It’s the middle of Spring and I should be furiously planting out seedlings, but with high temperatures and hot winds on this particular gardening Sunday, ‘transplant shock’ would be a death sentence to small plants under these conditions.
Fortunately there is another job where these same conditions demand action; collecting onion seed for the vegetable seed collection.
Onions (Allium cepa) are a hardy biennial from the southern parts of Russia and Iran. Biennials are plants that produce vegetative growth (and in this case, onions) during the first growing season, slow down through a period of cold weather, go to seed in the second growing season, and then die.
Spring onions (Allium fistulosum) originated in the Altiac Mountains east of Mongolia and were probably cultivated first in China and Japan, entering Europe from Russia with invaders in the Middle Ages. Spring onions are a perennial, meaning that they should last year after year, even if neglected somewhat. This is a useful skill in an edible garden, as they produce faithfully in a quiet corner.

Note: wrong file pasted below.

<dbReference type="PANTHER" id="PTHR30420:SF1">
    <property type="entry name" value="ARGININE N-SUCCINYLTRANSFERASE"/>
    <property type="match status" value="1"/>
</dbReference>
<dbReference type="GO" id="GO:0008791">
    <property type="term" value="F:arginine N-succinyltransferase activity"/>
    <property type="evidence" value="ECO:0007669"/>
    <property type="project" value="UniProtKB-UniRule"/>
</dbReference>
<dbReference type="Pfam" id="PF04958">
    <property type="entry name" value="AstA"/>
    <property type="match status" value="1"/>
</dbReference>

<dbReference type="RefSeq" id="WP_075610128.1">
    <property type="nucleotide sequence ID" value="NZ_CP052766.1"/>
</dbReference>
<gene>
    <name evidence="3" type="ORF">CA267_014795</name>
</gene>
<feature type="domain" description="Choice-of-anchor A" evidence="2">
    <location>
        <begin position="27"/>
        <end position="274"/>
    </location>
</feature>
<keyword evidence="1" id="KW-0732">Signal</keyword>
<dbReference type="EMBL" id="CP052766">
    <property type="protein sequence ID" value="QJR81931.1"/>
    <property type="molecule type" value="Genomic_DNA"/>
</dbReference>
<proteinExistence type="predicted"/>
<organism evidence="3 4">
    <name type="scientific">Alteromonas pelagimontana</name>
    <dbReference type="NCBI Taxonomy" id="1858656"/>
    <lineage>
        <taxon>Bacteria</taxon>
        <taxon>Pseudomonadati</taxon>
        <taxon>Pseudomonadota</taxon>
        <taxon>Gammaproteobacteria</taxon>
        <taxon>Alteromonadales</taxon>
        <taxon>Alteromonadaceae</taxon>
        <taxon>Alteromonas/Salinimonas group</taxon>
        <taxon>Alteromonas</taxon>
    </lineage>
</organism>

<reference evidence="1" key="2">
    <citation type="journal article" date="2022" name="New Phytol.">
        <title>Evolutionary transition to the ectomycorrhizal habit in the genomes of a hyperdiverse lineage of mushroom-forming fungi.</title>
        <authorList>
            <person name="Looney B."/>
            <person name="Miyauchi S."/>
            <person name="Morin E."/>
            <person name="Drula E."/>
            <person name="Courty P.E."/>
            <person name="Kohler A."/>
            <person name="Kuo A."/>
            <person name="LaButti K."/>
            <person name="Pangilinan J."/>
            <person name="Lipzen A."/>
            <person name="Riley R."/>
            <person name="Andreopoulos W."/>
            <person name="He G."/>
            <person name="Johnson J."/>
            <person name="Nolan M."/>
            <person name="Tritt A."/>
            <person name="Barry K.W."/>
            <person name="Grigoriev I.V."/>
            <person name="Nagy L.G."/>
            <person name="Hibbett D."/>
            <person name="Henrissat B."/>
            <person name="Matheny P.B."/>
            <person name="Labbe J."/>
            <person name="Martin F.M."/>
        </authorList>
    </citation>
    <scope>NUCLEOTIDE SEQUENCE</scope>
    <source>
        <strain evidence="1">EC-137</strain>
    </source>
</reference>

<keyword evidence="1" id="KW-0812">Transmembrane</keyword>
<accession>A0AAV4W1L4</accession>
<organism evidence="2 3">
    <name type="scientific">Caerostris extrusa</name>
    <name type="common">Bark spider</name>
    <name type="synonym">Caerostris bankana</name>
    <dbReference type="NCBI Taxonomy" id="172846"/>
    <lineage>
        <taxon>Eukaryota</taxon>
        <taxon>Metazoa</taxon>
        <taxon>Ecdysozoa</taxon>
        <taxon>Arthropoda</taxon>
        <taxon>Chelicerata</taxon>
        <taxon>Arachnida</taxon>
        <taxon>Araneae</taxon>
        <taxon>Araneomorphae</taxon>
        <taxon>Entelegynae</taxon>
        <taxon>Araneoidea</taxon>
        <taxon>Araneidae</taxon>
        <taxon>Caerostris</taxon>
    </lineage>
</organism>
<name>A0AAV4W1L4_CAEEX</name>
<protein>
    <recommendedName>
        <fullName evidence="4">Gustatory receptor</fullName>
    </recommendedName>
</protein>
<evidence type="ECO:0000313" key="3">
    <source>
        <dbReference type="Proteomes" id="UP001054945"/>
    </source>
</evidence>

So I have both types of onions – biennial and perennial – and both are going to seed in this second Spring after planting. They have shot up on leafless hollow stems, produced the pretty spherical mauve flowers typical of alliums, and the plant heads are now coming to seed at different rates. The heat is helping, but strong winds will knock them down and scatter the seed onto the soil, so I’m out there with the scissors cutting off the browned seed heads where the seed capsules have opened and the black seeds are visible.
One can go to some trouble here bagging and drying these seed heads in a warm dry shady place, but I find that just tapping the heads into a plastic tray produces adequate levels of seeds under these weather conditions. These will be left in open air in the shade for a few days to allow the small insects to escape and to dry the seed a little further before they go to the storage tins. The fine chaff is blown gently away.
Historical source: The Seed Savers Handbook